I looked under the deck and found a big hole against the wall on the outside, probably dug out by the dogs. To do the repair I had to remove a deck plank, bring over several wheelbarrow loads of dirt and some big rocks to support the fill. I also blocked the entry the dogs were using. The bad news—there’s an even bigger hole that will need filling next summer, but it won’t affect the cellar.

It’s hunting season, but there's very little activity within earshot. Twenty years ago the neighborhood sounded like Vietnam at this time of year. And it’s not my hearing either.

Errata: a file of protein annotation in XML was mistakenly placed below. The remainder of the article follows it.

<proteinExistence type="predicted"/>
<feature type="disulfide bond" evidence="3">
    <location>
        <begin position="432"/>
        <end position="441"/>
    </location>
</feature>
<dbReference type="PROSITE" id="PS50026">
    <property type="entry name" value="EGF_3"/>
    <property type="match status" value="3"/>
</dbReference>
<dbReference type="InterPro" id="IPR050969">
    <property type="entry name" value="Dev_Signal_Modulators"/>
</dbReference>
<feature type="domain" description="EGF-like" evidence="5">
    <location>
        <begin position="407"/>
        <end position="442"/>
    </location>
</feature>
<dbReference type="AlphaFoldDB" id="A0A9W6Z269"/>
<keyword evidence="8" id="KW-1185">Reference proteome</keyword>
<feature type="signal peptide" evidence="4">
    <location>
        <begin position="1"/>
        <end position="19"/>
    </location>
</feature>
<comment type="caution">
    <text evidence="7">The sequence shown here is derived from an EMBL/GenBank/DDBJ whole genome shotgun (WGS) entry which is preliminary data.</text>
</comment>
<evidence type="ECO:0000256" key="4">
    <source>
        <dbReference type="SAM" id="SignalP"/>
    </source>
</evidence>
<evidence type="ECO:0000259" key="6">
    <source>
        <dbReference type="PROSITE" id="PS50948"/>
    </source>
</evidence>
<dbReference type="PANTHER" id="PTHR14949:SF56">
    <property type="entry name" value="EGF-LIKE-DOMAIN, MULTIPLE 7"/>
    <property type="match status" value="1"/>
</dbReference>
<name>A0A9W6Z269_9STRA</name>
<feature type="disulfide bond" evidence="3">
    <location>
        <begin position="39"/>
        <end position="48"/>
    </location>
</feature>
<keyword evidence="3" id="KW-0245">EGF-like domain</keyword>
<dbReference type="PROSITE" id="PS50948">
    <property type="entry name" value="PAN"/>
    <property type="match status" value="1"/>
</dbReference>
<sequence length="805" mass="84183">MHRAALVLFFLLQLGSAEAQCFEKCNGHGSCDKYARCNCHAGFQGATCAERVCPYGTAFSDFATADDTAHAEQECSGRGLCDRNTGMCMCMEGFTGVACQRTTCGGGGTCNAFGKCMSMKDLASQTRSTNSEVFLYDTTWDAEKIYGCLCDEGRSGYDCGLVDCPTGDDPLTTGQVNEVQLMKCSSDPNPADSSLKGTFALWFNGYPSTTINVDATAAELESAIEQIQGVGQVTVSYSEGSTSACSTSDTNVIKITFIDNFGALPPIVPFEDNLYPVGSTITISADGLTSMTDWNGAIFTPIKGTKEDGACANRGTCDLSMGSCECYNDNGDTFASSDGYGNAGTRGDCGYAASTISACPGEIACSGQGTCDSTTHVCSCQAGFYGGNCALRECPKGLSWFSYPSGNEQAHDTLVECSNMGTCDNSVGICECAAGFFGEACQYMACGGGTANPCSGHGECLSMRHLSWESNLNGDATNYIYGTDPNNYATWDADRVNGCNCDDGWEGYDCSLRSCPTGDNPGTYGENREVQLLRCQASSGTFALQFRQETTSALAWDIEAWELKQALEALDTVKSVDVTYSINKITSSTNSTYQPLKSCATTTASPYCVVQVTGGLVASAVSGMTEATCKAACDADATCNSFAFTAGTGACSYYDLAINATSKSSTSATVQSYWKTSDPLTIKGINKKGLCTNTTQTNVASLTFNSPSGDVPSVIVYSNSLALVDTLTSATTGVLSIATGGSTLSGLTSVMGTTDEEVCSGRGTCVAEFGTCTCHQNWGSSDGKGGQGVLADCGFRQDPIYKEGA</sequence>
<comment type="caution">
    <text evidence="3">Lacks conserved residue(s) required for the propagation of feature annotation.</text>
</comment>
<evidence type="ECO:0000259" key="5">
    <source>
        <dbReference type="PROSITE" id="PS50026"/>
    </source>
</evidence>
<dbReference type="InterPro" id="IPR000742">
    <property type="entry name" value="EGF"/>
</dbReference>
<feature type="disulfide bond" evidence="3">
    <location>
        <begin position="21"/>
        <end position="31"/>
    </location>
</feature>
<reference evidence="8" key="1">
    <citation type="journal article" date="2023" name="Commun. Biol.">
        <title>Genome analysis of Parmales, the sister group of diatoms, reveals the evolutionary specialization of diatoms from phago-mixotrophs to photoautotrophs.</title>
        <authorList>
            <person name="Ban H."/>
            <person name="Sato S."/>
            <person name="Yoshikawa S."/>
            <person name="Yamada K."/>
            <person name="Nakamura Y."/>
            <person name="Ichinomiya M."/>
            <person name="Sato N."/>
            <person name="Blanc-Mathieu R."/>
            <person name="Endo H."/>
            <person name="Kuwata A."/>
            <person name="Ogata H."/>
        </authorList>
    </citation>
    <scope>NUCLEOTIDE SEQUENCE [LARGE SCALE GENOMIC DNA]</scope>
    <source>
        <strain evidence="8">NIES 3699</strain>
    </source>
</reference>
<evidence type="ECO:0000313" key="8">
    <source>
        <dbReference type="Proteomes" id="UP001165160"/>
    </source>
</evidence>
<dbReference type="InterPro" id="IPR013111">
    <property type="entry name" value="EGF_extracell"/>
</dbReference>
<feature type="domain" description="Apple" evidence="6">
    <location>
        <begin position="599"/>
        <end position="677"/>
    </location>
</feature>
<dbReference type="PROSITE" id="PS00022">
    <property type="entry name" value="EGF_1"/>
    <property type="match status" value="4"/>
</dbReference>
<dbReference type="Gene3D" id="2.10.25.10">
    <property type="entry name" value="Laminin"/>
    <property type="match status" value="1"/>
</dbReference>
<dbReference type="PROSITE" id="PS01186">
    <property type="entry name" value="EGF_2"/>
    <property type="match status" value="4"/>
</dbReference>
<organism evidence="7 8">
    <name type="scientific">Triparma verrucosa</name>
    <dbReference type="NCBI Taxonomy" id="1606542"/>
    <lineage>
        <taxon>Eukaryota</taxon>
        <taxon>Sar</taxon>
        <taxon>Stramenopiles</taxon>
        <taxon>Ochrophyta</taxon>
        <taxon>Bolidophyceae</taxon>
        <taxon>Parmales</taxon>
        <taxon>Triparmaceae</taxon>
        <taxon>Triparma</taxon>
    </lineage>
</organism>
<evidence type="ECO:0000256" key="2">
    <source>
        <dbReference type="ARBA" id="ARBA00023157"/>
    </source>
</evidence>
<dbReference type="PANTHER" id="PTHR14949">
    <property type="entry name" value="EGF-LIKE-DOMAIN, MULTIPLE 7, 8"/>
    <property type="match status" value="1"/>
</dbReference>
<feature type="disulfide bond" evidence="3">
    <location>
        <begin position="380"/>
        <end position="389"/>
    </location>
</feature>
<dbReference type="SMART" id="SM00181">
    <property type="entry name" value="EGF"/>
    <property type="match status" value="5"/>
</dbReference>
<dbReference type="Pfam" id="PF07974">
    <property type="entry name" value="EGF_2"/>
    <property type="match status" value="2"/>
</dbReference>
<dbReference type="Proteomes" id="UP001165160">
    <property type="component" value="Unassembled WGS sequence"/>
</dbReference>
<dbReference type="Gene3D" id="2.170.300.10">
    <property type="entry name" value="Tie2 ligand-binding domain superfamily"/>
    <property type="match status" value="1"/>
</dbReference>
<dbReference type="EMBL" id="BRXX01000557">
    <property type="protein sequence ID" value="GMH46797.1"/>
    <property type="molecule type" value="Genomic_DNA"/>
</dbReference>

The warm weather has kept bugs around, but not many. The robins, downy woodpeckers, pigeons and house finches are still here, keeping the chickadees, nuthatches and blue jays company. Most of the birds are gorging on the crab apples.

On the other hand, Brady the horse has a fine, thick winter coat already.

Dan gave a talk about his Pulitzer Prize winning book, Toms River, at Dartmouth on Friday afternoon. The crowd loved it, books were signed and sold.

Dan, Alison and I had dinner with Lily and Sam on Friday and Lily and her posse on Saturday. Tonight I cooked for myself and set off the smoke alarm, but I suppose it could happen to any great chef.

Interesting sky as darkness approaches at 4 PM.

While I was working around the apple tree, the robins sit in a maple and wait me out...

until they can get back to apple eating.

Snow on Mt. Lafayette today.

Thursday, November 05, 2015

Vermont Clean-Up.